Tributes from across the motorbiking world are pouring in after the death of talented Chorley rider Malachi Mitchell-Thomas.
The 20-year-old was killed when he crashed his Burrows Engineering Kawasaki during the third lap of the Supertwins race at the Vauxhall International North West 200 in Portrush, Northern Ireland on Saturday. No other competitor was involved.
Mr Mitchell-Thomas had been touted in Irish papers last week as “road racing’s bright new star” and was being compared to biking star Guy Martin.
Blackburn’s former Superbike World Champion Carl Foggarty tweeted: “So sad to lose a young star of the future.. Malachi Mitchell Thomas. #Rip Thoughts with family and friends.”
Irish professional motorcycle road racer Eugene Laverty wrote: “Really sad news about Malachi Mitchell-Thomas. I’d just been saying how great a character he was and a real asset to road racing.”
When the crash happened, the street race was immediately red-flagged and Mr Mitchell-Thomas was treated by medical staff from the Motor Cycle Union of Ireland (MCUI) medical team.
However, he died from his injuries at the scene.
Race organisers said the event, which is held every May in Northern Ireland, was subsequently abandoned.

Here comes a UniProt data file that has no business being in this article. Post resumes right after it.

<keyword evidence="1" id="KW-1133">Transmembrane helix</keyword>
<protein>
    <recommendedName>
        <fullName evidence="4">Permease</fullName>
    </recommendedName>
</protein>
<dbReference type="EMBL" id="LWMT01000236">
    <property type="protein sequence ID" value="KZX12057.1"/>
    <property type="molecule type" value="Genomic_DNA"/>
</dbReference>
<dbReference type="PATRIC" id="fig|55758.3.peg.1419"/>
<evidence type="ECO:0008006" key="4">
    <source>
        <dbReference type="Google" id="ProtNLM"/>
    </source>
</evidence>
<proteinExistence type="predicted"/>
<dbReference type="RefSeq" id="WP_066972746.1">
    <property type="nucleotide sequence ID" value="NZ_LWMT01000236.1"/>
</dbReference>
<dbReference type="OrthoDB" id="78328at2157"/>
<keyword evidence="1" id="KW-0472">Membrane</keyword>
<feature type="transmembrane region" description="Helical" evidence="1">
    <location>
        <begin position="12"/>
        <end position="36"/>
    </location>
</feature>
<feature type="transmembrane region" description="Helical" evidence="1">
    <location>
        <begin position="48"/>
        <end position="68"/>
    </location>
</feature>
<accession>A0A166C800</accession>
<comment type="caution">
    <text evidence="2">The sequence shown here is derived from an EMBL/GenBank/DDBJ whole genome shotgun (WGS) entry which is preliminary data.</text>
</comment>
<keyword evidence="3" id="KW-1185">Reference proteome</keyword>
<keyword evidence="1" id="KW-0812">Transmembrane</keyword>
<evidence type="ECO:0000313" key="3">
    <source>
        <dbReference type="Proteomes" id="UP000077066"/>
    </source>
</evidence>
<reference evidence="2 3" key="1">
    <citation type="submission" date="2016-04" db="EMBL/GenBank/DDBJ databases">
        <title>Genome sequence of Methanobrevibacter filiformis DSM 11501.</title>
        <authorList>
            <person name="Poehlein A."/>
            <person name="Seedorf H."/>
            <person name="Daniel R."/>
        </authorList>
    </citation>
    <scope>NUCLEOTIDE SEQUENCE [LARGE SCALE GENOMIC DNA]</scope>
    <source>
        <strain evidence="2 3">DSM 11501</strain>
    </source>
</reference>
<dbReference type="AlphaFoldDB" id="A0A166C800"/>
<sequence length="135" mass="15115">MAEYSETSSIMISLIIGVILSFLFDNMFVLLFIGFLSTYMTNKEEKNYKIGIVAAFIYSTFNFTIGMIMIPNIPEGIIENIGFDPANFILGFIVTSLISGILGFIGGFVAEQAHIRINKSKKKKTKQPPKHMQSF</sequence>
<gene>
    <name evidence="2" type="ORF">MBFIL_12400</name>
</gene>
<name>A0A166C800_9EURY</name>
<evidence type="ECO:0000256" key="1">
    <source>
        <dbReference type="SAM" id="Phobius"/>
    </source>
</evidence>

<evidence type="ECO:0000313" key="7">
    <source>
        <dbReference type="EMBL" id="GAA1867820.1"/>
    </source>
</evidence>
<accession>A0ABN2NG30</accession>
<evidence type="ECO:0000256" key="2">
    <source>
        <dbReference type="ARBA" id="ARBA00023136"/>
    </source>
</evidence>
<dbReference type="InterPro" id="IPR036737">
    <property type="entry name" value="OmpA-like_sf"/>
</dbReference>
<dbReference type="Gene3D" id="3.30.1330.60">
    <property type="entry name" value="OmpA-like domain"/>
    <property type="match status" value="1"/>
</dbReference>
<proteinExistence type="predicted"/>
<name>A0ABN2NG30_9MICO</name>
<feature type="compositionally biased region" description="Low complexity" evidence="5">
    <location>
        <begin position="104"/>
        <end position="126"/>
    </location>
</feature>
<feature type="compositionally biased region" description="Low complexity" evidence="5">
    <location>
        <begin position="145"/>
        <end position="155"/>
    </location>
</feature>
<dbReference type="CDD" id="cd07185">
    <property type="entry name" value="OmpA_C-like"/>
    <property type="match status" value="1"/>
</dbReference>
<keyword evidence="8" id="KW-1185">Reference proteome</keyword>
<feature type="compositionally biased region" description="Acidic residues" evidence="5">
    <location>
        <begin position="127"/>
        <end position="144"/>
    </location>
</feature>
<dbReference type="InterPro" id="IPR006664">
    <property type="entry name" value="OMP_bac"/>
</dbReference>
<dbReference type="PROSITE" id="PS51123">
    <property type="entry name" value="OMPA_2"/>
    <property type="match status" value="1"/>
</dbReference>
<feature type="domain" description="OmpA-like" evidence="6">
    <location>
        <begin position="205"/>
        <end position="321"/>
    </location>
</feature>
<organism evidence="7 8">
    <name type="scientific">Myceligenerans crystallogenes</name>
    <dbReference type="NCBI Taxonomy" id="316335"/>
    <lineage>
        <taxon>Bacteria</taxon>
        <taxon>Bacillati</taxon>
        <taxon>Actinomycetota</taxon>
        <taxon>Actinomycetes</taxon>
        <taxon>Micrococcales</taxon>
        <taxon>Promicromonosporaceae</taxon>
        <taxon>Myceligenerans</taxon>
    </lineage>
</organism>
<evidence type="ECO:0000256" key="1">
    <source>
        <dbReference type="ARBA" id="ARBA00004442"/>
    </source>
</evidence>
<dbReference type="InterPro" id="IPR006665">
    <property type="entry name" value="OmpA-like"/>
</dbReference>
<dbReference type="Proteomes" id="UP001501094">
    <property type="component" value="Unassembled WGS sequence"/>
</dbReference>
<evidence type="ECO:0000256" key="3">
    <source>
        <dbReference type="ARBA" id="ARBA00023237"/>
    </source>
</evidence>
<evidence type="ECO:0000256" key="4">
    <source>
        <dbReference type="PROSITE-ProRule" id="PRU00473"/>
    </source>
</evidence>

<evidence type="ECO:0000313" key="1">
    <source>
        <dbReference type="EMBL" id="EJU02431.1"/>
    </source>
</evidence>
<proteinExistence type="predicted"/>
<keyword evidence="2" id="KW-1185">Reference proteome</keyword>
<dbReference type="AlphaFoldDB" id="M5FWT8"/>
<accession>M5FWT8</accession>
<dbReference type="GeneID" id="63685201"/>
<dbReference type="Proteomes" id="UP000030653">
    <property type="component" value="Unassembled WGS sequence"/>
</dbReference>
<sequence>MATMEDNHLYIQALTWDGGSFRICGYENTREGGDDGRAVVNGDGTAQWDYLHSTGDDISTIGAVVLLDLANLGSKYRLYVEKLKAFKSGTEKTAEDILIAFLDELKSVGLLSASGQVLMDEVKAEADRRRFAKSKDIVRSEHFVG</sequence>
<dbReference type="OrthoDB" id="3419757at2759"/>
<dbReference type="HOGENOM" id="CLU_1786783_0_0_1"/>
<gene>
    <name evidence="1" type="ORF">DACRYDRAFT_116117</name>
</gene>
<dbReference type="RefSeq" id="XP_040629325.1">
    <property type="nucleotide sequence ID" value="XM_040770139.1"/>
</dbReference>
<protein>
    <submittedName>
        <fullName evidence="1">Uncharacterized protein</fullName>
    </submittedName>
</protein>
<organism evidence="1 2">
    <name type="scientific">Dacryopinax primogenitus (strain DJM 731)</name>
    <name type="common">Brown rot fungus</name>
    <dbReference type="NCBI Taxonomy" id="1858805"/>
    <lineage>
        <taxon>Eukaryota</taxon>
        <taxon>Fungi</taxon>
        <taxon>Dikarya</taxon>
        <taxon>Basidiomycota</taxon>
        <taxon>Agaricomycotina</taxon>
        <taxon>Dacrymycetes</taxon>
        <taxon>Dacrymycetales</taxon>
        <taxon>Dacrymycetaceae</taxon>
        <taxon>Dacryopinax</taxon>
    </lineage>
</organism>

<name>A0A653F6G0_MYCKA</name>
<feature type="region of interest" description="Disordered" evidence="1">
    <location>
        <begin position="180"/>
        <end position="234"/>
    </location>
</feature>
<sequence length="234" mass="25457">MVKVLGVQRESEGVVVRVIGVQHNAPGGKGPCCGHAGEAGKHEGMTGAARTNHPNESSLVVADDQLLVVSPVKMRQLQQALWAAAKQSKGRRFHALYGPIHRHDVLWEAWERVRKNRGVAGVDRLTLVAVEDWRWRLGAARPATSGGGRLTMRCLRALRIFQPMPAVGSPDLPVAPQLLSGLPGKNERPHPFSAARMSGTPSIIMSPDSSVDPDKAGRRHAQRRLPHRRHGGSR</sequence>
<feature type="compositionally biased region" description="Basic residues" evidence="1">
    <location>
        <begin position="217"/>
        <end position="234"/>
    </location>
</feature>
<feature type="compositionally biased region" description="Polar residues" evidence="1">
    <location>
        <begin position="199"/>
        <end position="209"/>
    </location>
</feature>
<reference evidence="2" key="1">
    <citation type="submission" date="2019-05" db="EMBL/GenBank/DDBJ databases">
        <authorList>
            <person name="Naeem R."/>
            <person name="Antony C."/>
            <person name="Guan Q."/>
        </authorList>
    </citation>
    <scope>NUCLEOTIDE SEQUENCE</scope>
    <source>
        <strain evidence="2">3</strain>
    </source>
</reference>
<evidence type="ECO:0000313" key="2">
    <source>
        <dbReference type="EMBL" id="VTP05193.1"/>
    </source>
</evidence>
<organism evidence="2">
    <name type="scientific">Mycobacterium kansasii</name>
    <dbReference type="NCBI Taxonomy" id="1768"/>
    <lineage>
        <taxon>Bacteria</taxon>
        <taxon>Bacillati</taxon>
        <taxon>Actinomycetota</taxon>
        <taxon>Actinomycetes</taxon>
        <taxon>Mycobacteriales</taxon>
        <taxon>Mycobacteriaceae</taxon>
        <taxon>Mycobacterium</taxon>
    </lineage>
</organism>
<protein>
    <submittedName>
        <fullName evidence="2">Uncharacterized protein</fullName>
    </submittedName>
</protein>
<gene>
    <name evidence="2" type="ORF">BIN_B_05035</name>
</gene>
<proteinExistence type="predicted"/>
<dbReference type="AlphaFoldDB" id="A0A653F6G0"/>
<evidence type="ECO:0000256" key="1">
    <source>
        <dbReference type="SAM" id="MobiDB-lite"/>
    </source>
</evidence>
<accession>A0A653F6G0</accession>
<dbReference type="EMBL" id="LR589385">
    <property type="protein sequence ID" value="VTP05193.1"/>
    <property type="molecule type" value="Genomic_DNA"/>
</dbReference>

A statement on their website said: “The organisers of the event, the Coleraine and District Motor Club, would like to offer their heartfelt condolences to Malachi’s family and team.”
Mr Mitchell-Thomas’s dad, Kevin Thomas, introduced him to motocross when he was just four and he was riding in Supermoto at 13 and had success at European level at 16.
This morning on Facebook he posted: “My best mates gone”.
Mr Mitchell-Thomas said he was first taken by the road racing bug on his first visit to the Isle of Man, where he won a Senior Manx GP last year at 19, setting a new lap record.
On his first taste of Ulster road racing he posted three wins at the Mid Antrim 150, one at Cookstown, and on Thursday night he came home a creditable 11th in the Supersport race.
The Vauxhall International North West 200 in Portrush is watched online by around two million people and has become Ireland’s largest sporting event and one of the world’s fastest road races.